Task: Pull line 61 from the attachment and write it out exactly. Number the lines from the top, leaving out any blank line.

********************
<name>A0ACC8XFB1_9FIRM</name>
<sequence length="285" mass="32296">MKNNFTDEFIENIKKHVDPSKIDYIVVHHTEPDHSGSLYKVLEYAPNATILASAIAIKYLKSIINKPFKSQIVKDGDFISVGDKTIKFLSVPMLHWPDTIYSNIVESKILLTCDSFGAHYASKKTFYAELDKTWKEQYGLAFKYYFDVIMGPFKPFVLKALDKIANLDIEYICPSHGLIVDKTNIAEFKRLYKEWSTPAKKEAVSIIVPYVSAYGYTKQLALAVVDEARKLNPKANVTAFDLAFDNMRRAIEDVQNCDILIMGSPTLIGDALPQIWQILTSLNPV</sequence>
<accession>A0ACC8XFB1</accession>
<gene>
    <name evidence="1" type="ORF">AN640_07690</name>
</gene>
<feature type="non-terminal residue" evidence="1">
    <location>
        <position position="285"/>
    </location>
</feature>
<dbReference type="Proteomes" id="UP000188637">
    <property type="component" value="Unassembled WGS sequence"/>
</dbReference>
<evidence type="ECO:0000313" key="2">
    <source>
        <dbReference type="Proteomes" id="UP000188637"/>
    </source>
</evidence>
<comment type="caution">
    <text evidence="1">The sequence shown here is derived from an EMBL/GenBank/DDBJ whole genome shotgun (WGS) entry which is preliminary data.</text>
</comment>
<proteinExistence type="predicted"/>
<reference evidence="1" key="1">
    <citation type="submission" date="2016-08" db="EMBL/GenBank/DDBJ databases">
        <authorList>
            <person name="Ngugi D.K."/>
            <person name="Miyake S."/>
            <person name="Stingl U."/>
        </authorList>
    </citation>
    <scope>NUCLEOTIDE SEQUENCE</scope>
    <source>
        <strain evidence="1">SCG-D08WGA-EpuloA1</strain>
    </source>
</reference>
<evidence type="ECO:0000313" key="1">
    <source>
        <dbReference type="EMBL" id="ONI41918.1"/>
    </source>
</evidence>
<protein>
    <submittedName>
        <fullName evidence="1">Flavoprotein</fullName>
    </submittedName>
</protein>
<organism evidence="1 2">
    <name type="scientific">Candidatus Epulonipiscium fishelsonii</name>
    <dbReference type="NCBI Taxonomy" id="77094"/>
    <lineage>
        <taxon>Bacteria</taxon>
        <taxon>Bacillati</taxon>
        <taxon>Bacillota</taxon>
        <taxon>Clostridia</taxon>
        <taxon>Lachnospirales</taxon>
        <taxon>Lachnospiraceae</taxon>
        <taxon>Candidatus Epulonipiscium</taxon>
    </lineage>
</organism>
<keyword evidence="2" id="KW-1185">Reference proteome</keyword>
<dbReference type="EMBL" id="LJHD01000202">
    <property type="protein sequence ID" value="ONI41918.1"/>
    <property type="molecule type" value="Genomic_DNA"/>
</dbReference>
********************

<dbReference type="EMBL" id="LJHD01000202">